31 March 2012

Looking Forward

Gosh, is it almost April?

I've been a bit confused about time lately. I think it's partly because my work-based countdown has gotten messed up.
One of things about working at the library is that I always know the date four weeks from now, because I stamp it in hundreds of books each day. However my branch is closing for a month to have work done, so I've been stamping May dates into books for the last three weeks. This means that it feels like April has snuck up on me this year.

April should bring good things:
1) Eastercon
After last year me and my husband decided we definitely had to go again. Now that it's a week away I'm looking forward to it, whilst also feeling a little startled that it's so close (due to aforementioned time issues I'm sure). There are various fun people I'm looking forward to seeing again, and a few people I've met online that I'm looking forward to seeing in person.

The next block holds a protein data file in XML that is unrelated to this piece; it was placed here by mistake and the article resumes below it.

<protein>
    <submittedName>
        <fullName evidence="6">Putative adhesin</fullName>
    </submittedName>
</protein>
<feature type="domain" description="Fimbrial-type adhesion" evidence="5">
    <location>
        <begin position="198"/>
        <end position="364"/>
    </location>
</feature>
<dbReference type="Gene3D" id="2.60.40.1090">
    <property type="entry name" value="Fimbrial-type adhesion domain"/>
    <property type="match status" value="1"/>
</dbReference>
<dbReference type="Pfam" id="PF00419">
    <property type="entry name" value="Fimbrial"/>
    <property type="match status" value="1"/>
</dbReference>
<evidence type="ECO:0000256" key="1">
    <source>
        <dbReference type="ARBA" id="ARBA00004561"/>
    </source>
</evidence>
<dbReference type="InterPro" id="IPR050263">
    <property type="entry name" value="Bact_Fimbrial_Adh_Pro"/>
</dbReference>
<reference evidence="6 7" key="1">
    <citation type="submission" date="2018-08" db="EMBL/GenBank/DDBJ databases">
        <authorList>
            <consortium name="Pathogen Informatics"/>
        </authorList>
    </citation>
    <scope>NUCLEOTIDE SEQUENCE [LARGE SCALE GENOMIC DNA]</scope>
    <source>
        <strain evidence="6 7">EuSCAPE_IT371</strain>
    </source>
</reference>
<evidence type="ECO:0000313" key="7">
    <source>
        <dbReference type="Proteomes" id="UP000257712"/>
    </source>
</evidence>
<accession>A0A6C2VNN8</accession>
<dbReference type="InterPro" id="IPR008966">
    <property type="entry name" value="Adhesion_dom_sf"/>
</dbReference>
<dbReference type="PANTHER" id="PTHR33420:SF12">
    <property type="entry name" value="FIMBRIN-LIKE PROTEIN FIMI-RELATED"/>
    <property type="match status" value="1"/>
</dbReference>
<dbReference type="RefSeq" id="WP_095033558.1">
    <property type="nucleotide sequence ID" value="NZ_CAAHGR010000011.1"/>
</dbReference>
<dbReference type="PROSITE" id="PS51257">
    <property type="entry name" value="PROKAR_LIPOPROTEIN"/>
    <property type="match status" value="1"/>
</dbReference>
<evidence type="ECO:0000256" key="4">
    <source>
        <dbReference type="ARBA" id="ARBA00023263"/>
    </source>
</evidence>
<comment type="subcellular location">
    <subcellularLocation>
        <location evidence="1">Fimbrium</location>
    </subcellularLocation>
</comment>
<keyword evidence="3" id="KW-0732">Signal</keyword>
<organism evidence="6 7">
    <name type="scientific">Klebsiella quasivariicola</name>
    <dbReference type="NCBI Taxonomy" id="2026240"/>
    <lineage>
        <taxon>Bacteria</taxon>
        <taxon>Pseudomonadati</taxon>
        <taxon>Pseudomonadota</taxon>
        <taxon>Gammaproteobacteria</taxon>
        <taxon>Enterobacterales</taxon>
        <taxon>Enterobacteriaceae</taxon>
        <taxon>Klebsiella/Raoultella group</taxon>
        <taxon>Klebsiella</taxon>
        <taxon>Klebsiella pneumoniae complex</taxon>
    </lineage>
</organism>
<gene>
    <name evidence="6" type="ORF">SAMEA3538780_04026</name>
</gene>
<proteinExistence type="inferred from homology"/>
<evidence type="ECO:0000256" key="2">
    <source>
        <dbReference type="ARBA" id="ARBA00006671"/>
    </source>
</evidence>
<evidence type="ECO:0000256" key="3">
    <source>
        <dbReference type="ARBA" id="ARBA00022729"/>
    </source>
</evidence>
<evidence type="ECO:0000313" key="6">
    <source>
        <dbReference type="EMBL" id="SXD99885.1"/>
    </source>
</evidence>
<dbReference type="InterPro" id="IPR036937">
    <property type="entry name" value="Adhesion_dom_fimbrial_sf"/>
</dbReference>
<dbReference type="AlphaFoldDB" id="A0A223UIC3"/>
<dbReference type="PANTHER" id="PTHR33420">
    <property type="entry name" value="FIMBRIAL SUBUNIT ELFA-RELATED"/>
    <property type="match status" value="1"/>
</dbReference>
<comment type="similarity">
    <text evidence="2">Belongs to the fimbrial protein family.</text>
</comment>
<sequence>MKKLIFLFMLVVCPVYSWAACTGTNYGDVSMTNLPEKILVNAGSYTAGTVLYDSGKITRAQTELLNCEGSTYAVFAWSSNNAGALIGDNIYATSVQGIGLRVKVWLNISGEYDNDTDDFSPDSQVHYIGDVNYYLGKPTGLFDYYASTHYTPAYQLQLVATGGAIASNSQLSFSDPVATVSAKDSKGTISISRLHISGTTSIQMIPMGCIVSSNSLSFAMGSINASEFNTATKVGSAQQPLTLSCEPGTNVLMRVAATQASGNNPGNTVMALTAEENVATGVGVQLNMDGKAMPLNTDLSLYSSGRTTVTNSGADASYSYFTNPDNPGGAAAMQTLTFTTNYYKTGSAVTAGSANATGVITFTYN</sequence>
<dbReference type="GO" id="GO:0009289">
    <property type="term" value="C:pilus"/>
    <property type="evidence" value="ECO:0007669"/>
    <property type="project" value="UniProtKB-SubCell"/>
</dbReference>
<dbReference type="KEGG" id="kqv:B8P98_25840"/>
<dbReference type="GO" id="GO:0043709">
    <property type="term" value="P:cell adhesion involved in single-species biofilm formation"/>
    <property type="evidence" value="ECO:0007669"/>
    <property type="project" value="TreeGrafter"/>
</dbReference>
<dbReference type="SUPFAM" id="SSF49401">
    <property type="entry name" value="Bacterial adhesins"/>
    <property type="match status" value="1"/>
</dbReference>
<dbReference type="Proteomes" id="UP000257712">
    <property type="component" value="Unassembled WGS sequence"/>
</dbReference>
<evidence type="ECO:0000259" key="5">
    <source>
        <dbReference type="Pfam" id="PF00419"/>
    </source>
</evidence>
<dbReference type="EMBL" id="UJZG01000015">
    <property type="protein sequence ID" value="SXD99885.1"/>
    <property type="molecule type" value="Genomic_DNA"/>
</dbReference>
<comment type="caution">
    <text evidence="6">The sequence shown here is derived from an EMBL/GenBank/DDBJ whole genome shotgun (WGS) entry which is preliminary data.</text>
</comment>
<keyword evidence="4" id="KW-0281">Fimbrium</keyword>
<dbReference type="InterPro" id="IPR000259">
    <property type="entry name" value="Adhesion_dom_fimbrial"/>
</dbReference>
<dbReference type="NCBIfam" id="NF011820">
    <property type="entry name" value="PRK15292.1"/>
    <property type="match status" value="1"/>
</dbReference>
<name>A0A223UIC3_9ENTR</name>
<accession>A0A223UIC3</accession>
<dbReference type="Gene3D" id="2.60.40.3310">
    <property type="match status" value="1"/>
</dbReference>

Last year we were a bit overawed by it all -it being our first con and everything. I don't think that will completely go away this time, but I'm hoping that the sense of community I get from chatting to people on Twitter will keep me from hiding in a corner.

2) Alt. Fiction
I'd assumed I couldn't go this year. I work Saturdays and it was tricky enough getting one off for Eastercon, so there was no chance I'd get another off the week after. However as my branch is shut and I'm being sent to branches as a spare person it meant I could get to Leicester for both days. Bless you, Broken Lights.
I enjoyed Alt.Fiction the last two times. The panels were good, it felt friendly and not-intimidating. Plus it was where I first started meeting cool people and realised that you can just go up to people and have a chat even if they do work in publishing, for the BBC, or write reviews for your favourite magazine.
I'll be going solo to this one as my husband isn't so keen on the more writer-based focus. Plus his working patterns haven't changed for April. As it's a smaller con and a more relaxed one I'm hoping to meet up with several friends I haven't seen in a while and hopefully make some more.

3) My Birthday